Thursday, April 22, 2010

Cardinal Sin?

To understand what nonsense this is, see the comparison of Ravenswood to other schools with comparable percentages of low-income and ELL students in Andy Rotherham's blog post, below.


This appears to be your classic "happy school", a phrase coined by Howard Fuller to describe the most dangerous type of school – not the handful of violent, gang-infested high schools, but rather the elementary schools that are safe and appear ok: the students are happy, the parents are happy, the teachers are happy, the principal is happy…  There's only one problem: THE KIDS CAN'T READ!!!  These are the schools that sail along, year in and year out (sometimes decade in and decade out), producing the kids who ultimately drop out of school and usually end up leading broken, ruined lives.  It is these schools that are far more numerous, harmful, and impervious to change than the Locke High Schools – and are exactly why we need strong measurement and accountability systems.


Thankfully, there's such accountability for Stanford's Ravenswood school because it's a charter school.  Hence, unlike district schools, it has to demonstrate that it's successfully educating kids or else it will lose its charter and close.  This kind of fair, firm accountability should apply to EVERY public school in America!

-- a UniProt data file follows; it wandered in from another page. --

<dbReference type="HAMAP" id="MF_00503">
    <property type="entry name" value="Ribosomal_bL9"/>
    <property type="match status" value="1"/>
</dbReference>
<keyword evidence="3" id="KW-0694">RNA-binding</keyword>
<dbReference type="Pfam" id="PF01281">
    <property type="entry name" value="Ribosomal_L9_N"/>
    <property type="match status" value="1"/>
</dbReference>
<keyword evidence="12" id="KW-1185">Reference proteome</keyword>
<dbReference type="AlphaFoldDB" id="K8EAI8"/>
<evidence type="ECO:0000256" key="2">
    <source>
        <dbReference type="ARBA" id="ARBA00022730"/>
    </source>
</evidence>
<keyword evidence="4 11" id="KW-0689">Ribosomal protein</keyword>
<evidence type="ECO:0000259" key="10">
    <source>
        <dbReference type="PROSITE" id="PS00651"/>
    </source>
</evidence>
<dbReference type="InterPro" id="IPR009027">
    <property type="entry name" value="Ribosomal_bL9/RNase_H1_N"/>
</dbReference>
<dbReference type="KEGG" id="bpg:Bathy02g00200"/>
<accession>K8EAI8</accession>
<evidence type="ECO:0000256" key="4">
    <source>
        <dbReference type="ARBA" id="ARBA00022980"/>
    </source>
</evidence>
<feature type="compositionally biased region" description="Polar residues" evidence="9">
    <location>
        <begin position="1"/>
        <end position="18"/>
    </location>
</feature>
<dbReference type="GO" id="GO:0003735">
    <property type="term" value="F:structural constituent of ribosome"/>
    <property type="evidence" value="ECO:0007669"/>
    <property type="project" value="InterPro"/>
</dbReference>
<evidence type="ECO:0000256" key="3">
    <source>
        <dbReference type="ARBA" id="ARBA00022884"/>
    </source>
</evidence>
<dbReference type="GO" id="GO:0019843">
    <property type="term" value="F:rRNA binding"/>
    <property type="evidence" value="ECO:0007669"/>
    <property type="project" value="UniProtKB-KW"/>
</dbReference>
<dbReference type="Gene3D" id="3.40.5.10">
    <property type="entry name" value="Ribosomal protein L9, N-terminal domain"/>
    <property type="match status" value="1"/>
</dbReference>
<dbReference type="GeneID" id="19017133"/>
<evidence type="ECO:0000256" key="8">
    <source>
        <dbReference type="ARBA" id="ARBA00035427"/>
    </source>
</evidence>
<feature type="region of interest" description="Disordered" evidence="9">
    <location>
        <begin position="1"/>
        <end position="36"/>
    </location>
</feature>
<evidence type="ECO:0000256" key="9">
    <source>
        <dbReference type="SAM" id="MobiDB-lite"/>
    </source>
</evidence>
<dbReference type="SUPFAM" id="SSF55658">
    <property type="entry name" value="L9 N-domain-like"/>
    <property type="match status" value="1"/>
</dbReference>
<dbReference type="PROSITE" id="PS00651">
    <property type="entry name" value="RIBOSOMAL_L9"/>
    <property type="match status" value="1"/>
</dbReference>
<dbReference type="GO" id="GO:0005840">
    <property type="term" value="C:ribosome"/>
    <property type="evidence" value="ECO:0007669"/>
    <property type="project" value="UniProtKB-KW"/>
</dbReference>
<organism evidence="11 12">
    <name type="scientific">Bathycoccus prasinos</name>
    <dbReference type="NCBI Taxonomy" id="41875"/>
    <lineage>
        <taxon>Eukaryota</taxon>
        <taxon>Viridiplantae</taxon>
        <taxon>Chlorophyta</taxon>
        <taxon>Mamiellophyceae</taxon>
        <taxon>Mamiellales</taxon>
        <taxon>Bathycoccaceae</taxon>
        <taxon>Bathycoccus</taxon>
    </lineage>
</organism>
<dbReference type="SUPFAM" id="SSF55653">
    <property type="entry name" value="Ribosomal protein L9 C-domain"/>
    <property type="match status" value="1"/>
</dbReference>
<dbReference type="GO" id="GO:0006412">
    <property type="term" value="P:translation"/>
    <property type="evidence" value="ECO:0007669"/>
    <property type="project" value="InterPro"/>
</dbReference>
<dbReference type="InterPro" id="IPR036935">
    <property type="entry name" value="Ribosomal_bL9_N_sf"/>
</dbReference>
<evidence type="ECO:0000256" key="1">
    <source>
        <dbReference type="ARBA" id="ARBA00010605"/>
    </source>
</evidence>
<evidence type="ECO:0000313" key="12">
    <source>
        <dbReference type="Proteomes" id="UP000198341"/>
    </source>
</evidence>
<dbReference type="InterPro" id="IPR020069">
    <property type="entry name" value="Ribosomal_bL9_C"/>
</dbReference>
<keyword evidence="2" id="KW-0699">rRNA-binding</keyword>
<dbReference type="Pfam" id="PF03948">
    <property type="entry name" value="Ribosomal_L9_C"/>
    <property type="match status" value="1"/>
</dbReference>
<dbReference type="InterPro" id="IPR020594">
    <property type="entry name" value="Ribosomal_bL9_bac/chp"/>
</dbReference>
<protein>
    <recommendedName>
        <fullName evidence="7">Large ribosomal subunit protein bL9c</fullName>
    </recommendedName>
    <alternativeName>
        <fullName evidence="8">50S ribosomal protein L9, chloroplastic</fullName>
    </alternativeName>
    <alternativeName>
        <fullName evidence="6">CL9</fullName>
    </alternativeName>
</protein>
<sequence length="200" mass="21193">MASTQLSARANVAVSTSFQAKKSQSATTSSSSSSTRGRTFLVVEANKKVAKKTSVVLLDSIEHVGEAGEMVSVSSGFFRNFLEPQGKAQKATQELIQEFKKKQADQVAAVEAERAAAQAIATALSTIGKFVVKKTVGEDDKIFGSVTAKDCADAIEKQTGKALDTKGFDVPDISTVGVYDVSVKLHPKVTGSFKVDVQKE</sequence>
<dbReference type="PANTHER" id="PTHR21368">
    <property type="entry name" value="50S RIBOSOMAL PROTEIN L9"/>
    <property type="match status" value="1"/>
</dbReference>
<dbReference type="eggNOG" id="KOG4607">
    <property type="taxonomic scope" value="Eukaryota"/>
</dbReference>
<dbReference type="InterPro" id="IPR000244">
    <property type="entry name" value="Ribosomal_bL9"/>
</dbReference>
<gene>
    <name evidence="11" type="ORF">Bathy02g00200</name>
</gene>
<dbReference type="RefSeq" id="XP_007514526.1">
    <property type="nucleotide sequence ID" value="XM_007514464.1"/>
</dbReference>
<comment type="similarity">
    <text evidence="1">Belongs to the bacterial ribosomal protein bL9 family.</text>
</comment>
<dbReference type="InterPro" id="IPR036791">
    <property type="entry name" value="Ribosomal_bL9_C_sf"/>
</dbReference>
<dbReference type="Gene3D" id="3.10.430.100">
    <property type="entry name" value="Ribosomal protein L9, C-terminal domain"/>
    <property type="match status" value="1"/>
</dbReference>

The real issues between the LDHs and the "no excuses" reformers revolve around structure, rigor, discipline and accountability (including testing) – or lack thereof.  Those five words, especially "testing", are anathema to the ed school types (with apologies to the handful of ed school folks who don't fall into this category), so they hate "no excuses" schools and it drives them crazy when such schools are highly successful – so much so that they won't even acknowledge the success, arguing (as LDH does implicitly in her quote) that it's due to creaming, forcing out underperforming students, etc.  Yes, to their discredit, some charter schools do this and it gives our movement a black eye, but I've been to WAY too many highly successful schools that are taking MORE than their local district's percentage of below-grade-level, low-income, minority, special ed and/or ELL students.